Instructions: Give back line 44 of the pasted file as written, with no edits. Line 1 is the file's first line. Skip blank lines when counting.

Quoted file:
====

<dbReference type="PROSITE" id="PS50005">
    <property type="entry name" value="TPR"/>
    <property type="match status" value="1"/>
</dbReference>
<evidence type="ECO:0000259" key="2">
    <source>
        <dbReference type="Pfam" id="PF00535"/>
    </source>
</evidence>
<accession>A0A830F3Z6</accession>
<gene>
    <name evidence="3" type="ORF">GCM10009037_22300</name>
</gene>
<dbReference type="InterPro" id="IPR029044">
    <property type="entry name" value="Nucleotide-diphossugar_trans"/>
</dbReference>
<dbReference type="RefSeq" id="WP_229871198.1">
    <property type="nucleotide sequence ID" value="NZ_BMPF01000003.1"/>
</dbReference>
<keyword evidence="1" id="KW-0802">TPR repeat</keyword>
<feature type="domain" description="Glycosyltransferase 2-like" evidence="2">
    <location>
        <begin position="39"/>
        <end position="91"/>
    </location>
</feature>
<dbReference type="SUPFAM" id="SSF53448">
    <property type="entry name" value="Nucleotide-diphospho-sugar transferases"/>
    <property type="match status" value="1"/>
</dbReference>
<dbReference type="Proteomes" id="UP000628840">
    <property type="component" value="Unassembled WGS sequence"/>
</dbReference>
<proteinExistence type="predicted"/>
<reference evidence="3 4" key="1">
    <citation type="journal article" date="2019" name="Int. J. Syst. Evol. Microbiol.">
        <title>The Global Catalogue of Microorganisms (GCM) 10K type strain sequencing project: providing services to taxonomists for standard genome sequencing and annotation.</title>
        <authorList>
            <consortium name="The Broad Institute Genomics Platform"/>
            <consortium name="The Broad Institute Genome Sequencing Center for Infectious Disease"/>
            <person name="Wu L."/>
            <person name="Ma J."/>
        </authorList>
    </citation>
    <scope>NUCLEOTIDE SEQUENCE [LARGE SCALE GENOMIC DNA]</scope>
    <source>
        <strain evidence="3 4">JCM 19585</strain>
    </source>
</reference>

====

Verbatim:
    </citation>